Seeing that we were on a roll, we flogged the adjacent mangroves for other rarities that might be lurking. I guess expecting a Brown-winged Kingfisher or even a Black-hooded Oriole was pushing it a little. Although this part of Perlis is probably the closest you can get to the Langkawi Islands by land, it is still a very long shot as there is very little or no evidence of these two species occurring anywhere else in Malaysia except Langkawi. Nevertheless, we were rewarded with a brief view of the sexy blue back of a Ruddy Kingfisher as it darted past us and disappeared into the mangroves. In the end, we had to settle for an easier subject which was a confiding Mangrove Whistler. The whiplash calls of this species are usually the only telltale signs of its presence. Good views are hard to obtain and unobstructed photographs, even harder. So, it will do…

Since we have traveled all the way here from Penang, it only made sense to do a quick round of the other birding hotpots here in Perlis. Timah Tasoh was our next destination as the lake and surrounding scrublands can sometimes hold little surprises that can brightened up any birder’s day. However, nothing much of real interest was present today. Our only consolation was superb views of a pair of Bronzed Drongos. In good light, the iridescent markings do make this little drongo an object of admiration.

The grassland at Chuping was scorching and dusty. But it would be a sin to give this site a miss as we were just a few kilometers away. So, we decided to make it the last leg of our Perlis excursion. It was a decision that we certainly did not live to regret. A small flock of Oriental Pratincoles finally gave us a reason to stop and do some birding instead of trawling along the grasslands that was almost void of bird life.

It was a very warm and bright afternoon. Not the sort of lighting condition that you wish for in a photo shoot. But despite it, we managed to capture some really good images of this enigmatic wader. The confiding nature of the flock no doubt played a big role for the result of this encounter.

During our last trip here, we flushed a sandpiper from one of the ponds that had Dave, because of the brief view we were given, reluctantly dismiss a Green Sandpiper for the commoner Wood Sandpiper in the end. A visit to the same pond was inevitable and again, a slightly dark sandpiper was flushed. But this time it landed on the far end of the pond instead of doing a disappearing act like the last time. It was a Green Sandpiper after all – just as we had suspected. The Green Sandpiper may not be much of a looker but its rare status was enough to garner our admiration. We left the ponds some time after because the sandpiper showed no sign that we can improve on our images. Both of us thought the Green Sandpiper is a great way to end a truly rewarding trip. So we thought…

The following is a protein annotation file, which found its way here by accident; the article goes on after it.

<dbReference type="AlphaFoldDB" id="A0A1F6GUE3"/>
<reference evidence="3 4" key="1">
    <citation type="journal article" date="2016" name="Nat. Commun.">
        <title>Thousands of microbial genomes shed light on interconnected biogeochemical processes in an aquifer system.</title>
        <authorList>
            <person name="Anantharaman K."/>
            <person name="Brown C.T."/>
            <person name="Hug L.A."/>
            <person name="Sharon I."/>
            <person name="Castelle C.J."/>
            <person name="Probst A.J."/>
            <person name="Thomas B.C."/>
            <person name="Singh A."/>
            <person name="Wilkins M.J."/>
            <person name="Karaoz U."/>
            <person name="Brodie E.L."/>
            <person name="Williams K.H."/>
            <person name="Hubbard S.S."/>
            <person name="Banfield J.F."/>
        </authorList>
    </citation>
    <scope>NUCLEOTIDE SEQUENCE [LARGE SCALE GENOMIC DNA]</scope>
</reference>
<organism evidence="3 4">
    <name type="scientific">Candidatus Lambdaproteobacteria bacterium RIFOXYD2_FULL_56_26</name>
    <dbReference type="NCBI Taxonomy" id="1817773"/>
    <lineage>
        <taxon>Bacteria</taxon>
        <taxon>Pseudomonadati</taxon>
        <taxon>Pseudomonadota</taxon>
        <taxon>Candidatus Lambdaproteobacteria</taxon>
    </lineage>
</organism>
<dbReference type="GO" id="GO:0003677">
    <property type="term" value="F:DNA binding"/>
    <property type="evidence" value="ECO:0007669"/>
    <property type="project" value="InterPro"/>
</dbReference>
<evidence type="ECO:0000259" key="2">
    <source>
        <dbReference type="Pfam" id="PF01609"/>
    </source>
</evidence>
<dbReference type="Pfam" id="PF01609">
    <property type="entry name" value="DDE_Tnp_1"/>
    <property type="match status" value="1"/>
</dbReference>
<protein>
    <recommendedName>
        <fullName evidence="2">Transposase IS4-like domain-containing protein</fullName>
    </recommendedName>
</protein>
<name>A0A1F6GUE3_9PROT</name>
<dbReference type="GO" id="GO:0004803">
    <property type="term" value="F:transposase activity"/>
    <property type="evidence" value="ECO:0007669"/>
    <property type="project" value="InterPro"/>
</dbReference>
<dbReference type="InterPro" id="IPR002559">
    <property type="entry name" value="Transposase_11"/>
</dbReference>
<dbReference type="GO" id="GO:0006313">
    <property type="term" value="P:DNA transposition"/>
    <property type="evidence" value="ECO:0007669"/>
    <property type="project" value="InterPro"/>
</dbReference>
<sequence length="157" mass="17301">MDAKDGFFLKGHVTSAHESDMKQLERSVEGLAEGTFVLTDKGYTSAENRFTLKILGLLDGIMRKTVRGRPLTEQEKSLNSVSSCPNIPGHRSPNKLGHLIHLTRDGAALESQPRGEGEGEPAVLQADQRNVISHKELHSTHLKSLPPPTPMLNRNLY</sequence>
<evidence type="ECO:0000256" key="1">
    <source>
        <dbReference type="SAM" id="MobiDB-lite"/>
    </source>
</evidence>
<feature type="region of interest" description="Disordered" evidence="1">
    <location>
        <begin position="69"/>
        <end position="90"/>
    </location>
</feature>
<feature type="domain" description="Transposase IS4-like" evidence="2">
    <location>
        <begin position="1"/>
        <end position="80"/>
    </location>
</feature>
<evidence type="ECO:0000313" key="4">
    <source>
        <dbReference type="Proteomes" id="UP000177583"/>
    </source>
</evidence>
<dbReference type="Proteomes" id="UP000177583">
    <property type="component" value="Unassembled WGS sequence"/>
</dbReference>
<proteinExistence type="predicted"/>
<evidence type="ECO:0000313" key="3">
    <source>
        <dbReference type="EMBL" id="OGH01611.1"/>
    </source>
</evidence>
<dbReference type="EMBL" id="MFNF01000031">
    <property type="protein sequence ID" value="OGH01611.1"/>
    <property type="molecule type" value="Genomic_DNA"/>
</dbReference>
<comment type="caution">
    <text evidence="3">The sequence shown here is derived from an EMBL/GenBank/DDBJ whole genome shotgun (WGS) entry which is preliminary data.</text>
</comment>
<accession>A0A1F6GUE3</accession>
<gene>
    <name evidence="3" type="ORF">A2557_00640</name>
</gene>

A quick scan on the towering pylons over the grassland produced something that made me feel a little light headed. It has been many years since the last I saw this raptor in real life and now, I finally have a chance to capture its images. The Short-toed Eagle has been sporadically recorded here in Chuping over the past two seasons but somehow, it has always managed to elude me.

I cannot believe that our last bird for the trip turned out to be another rarity. Unlike the earlier rarities, this was a magnificent bird of prey. We were running a little late as I have a family dinner later that evening but I was enjoying a Short-toed Eagle and that was a strong enough reason to risk the wrath of my better half. When it took flight, it circled back twice before flying away – much to our delight. It could be making up for all those times that it let me down in the past. Or it just wanted to have a better look at those humans standing under the hot sun covered with dust but with a wide grin on their faces.

So, here concludes our birding adventure to the beloved state of Perlis. One last shot of the Short-toed Eagle to wrap things up this time. With one “first” record for Malaysia, a handful of rare migrants and just enough time to make it back for a family dinner, this trip is certainly up there among the best for me.


John Holmes said...

Great Short-toed Eagle shots...

Choy Wai Mun said...

Thank you, John.

john said...

I second John Holmes's comment. Those are great shots, the pratincoles as well. I have seen many Red-backed Shrikes in Africa and I doubt that your shrike is a Red-backed. nevertheless they are great photos of a beautiful bird.

Choy Wai Mun said...

Thanks, John! Yes, the shrike is almost certain to be a hybrid.